What's going on with human rights commissions?

AuthorMcKay-Panos, Linda
PositionHuman Rights Law

Recently, some Canadians have been calling for the abolishment of human rights commissions ("Commissions"). Articles by David Warren, Rebecca Walberg, Ezra Levant, and even Rex Murphy have strongly criticized Commissions and some have called for their demise. A few others, such as Janet Keeping, Nigel Hanneford and Aaron Goldstein, have noted that moderation is needed and have recommended changes to human rights legislation, but not abolition.

There are two sources of concern that have fueled this debate. First, there are provisions in some provincial and federal human rights codes that permit complaints based on discriminatory or hateful published statements, such as those that might be found in a newspaper editorial or letter to the editor. Second, over the years, there have been concerns about various aspects of the human rights complaint process. Neither of these concerns should result in the demise of Commissions. Although there may be legislative and procedural changes required to make Commissions work more efficiently, Commissions are definitely needed.

First, it is clear that discrimination is alive and well in Canada, particularly in the areas traditionally covered by human rights legislation. These include accommodation, employment, employment advertisement, signs and symbols, services customarily available to the public and membership in organizations such as trade unions. In Alberta, for example, in 2006-7 the Human Rights and Citizenship Commission opened 659 files dealing with discrimination. In 2006, the Canadian Human Rights Commission opened close to 1,000 files. The most common grounds cited were discrimination based on disability and race/ national or ethnic origin. Employment discrimination was and is the most commonly cited area, followed by services customarily available to the public (e.g., stores, restaurants, hotels).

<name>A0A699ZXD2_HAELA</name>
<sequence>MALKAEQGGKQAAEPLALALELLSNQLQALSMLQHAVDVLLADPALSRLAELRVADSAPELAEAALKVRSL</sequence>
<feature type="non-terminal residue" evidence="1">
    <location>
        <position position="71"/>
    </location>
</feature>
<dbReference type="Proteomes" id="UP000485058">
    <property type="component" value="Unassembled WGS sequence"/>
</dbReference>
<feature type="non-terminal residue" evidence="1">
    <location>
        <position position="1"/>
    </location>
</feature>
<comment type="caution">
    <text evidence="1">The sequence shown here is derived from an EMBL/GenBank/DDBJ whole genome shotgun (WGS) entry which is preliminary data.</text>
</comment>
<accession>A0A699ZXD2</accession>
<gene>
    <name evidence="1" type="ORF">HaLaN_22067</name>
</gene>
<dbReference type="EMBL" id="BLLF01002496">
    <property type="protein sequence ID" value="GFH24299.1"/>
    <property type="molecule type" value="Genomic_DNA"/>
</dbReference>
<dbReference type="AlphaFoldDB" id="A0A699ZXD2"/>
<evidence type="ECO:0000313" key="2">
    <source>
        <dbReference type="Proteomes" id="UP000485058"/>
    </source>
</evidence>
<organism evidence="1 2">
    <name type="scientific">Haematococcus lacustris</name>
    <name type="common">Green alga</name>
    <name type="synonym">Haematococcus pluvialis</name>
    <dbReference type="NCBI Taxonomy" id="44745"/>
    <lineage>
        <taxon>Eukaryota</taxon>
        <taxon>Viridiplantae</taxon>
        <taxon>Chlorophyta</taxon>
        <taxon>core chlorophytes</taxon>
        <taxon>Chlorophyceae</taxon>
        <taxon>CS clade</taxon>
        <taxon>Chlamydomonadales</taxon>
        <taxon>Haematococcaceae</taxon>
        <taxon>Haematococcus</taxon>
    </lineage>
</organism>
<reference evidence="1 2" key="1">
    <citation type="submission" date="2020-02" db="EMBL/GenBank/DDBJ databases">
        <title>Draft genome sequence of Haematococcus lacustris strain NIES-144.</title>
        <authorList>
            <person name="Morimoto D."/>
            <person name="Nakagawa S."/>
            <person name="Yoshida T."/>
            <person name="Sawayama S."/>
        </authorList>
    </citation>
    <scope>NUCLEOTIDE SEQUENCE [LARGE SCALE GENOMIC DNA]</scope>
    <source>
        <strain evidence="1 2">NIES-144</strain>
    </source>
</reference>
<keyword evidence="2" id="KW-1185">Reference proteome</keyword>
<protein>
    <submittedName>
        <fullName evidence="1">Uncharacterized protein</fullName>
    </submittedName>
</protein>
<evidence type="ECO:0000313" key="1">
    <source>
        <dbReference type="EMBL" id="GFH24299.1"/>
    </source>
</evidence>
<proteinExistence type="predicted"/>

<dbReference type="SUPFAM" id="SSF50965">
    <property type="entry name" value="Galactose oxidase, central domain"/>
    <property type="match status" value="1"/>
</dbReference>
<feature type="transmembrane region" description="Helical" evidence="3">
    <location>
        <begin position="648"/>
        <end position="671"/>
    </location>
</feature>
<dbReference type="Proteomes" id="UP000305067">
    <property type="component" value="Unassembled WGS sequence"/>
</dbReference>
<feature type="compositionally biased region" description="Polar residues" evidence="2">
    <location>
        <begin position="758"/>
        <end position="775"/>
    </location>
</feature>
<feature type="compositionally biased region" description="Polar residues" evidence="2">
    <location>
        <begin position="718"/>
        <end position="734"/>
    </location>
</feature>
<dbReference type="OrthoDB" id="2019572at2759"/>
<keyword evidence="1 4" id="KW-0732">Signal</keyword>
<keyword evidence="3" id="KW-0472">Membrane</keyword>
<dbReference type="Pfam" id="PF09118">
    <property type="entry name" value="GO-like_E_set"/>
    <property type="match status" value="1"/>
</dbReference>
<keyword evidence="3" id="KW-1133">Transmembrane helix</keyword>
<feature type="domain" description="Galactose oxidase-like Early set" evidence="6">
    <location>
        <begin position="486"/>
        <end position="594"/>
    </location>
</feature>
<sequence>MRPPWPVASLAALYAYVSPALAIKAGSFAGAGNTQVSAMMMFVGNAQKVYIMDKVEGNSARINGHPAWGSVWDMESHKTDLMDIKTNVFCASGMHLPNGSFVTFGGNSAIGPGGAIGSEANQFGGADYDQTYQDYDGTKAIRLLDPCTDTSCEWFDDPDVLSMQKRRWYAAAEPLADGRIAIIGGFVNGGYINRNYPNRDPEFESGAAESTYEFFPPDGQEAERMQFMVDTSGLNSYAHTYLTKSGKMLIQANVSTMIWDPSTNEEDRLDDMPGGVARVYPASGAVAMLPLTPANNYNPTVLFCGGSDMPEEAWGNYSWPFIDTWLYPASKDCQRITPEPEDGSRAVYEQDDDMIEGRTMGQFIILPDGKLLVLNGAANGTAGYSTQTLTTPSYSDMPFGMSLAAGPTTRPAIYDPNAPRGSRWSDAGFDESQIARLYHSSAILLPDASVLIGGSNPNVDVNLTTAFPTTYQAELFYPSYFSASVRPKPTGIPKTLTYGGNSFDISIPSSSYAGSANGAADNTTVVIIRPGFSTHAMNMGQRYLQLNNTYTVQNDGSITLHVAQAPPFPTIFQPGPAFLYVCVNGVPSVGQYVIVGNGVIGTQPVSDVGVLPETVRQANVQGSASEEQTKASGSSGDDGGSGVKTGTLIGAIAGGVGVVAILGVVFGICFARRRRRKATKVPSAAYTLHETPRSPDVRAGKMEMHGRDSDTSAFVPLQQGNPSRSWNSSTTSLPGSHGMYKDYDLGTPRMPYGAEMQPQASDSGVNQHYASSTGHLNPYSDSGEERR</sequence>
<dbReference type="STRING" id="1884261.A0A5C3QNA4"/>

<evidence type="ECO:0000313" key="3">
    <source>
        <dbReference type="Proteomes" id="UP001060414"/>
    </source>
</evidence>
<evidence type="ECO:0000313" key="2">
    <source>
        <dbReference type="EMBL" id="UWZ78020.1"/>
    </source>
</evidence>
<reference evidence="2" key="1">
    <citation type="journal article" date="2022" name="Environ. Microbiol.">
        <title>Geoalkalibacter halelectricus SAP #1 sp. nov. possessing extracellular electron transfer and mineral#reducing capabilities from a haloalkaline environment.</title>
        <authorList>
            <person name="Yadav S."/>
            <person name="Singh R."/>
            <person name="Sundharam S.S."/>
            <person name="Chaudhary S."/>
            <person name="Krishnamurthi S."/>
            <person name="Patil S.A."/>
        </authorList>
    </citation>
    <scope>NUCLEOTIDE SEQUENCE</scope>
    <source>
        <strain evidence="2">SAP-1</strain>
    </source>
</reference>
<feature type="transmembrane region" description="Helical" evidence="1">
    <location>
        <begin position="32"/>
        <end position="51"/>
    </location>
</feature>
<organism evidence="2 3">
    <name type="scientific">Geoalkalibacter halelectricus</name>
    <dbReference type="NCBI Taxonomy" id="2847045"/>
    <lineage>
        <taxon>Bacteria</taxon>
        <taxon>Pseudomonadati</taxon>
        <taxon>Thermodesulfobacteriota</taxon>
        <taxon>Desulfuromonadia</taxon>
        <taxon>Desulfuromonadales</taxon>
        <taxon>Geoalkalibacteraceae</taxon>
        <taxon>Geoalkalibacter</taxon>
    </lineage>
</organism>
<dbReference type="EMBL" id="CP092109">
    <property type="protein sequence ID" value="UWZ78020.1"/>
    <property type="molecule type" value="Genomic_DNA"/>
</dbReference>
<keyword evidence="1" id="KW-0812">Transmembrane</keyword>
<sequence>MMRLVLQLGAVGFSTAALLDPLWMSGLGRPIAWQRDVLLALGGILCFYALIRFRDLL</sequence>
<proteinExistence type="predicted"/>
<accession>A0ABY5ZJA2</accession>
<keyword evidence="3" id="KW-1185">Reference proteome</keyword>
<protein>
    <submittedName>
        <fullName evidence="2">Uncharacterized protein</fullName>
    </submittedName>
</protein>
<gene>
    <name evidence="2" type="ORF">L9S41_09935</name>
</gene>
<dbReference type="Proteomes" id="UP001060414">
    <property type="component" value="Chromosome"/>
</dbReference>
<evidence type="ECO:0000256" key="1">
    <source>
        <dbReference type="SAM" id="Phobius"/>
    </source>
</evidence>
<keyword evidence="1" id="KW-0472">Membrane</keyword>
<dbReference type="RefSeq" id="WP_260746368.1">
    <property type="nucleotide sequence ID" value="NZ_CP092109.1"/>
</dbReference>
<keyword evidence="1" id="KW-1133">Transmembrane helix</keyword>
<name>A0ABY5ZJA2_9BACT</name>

Second, without Commissions, most people would have no legal recourse when they experience discrimination. There is no tort of discrimination recognized in Canadian courts, so suing someone for discrimination is difficult. In addition, the Canadian Charter of Rights and Freedoms only applies to the government, so individuals could not rely on the Charter to obtain remedies for discrimination by companies or other individuals.

Third, complaining to Commissions gives some of the most vulnerable people in our society the opportunity to assert a claim to dignity and respect. The cost of going to court is...

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